Coronavirus has brought into sharp focus the importance of organisational resilience and preparedness for all organisations. Uncertainty about the scope and duration of the pandemic has underlined why it’s essential to have an effective cyber security incident response programme in place.
We all know it’s important to have a strong password. If a hacker is able to access your account, they could obtain dangerous information, install malware, steal data, or attempt a cyber-fraud like whaling.
What is whaling?
Whaling is where a cybercriminal impersonates a senior member of staff and sends a communication under their guise. It's similar to phishing but specifically targets senior people in the organisation - also called 'CEO fraud'. This is usually via a work email, but could come via text or even over the phone.
This Cyber Security Awareness Month, we're looking into some key cyber risks affecting local government in 2020.
What is phishing?
Phishing is when cybercriminals attempt to trick you into giving away information. This usually occurs via email but can also be received on a text message, by phone, letter, or through social media. The information they ask for might let them gain access to bank accounts, install malware, or steal data.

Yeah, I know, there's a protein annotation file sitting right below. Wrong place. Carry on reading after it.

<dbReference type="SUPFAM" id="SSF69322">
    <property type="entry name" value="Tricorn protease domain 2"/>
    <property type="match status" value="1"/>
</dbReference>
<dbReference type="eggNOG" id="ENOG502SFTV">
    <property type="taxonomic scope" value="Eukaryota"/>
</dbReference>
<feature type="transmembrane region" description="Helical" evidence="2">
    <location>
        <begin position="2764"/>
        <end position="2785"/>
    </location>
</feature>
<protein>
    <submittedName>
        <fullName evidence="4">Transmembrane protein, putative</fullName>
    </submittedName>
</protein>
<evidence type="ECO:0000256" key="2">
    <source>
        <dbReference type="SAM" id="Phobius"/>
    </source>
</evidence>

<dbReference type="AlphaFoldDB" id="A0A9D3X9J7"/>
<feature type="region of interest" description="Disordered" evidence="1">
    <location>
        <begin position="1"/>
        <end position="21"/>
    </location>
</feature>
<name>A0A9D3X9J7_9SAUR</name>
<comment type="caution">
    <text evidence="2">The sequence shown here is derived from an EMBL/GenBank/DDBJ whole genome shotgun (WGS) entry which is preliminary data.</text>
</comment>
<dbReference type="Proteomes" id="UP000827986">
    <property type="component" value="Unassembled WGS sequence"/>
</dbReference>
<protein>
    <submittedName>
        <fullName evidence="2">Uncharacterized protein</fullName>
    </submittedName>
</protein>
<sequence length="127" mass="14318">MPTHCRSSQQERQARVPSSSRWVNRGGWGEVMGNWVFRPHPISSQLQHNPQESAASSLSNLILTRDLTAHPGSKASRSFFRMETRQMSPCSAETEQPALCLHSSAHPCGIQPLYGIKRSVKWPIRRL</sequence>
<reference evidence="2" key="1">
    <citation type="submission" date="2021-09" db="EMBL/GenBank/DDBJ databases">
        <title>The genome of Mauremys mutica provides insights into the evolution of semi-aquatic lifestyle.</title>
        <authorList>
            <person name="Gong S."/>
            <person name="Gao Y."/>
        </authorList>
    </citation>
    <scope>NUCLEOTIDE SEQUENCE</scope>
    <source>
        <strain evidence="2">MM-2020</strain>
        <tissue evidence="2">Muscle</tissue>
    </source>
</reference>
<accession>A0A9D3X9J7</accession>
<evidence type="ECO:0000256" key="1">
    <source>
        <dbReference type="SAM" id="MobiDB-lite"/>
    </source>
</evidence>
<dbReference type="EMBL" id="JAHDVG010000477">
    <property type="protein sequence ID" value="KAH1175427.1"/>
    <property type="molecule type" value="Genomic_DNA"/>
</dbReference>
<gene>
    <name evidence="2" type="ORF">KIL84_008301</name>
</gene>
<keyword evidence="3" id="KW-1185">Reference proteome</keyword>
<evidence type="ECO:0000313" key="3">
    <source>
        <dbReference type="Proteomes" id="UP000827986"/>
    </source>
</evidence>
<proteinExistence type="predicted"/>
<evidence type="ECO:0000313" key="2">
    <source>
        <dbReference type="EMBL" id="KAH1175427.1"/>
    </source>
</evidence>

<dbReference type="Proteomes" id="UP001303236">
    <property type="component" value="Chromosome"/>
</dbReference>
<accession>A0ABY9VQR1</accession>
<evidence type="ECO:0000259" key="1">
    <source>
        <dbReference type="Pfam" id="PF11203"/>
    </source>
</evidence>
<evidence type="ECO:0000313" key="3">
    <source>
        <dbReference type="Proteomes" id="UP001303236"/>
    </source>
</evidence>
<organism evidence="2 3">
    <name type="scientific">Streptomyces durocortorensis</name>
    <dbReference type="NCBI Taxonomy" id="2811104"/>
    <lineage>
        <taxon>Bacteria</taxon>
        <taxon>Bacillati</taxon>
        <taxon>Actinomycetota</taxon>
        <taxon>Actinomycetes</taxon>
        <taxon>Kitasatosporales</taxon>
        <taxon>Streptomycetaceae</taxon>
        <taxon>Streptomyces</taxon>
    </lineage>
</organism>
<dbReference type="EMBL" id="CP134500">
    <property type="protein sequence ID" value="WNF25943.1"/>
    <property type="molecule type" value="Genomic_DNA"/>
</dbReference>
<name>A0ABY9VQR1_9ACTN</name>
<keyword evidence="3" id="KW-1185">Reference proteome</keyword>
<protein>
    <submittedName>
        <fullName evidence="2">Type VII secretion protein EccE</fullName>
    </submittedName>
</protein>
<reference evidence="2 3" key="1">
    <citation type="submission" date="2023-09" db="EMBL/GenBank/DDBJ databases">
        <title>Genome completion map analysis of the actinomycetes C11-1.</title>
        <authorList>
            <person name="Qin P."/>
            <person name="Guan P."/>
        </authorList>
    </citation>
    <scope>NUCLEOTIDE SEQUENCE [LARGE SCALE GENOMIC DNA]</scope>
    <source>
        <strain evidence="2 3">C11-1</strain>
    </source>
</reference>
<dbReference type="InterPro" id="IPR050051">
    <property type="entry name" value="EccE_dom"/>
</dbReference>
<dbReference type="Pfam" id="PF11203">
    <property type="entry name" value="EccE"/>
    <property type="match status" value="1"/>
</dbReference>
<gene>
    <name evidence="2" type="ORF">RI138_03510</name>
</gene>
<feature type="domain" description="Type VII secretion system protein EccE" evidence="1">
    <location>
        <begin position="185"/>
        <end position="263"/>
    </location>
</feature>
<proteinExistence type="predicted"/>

Everyone is living in an increasingly digital world. For councils, schools and other organisations, this means:
|Assistant director for audit and assurance, Stuart Cutts, tells us why internal controls on payments are so important|
Veritau will shortly be launching its Cyber Security Awareness Week. The campaign will highlight the risks and challenges organisations face in the digital age. With several high profile cyber incidents in the news recently we all need to be alert to the risks we face.
The fraud team have been working with our Communications Officer to prepare messages and infographics for the week. Cyber Security Awareness Week will be from 9 - 13 September.
Thanks for following Cyber Security Awareness Week! We’ve covered several important topics in a short space of time, and many can cross over with each other. On the final day we’re looking at personal data security and how to avoid a breach. Research suggests that cybercrime is a major cause of data breaches; the number one cause being phishing attempts.
Sadly, cyberbullying can and does take place both at home and at work.
What is cyberbullying?
So far we’ve looked at phishing and whaling, and ransomware. Today’s topic is password security.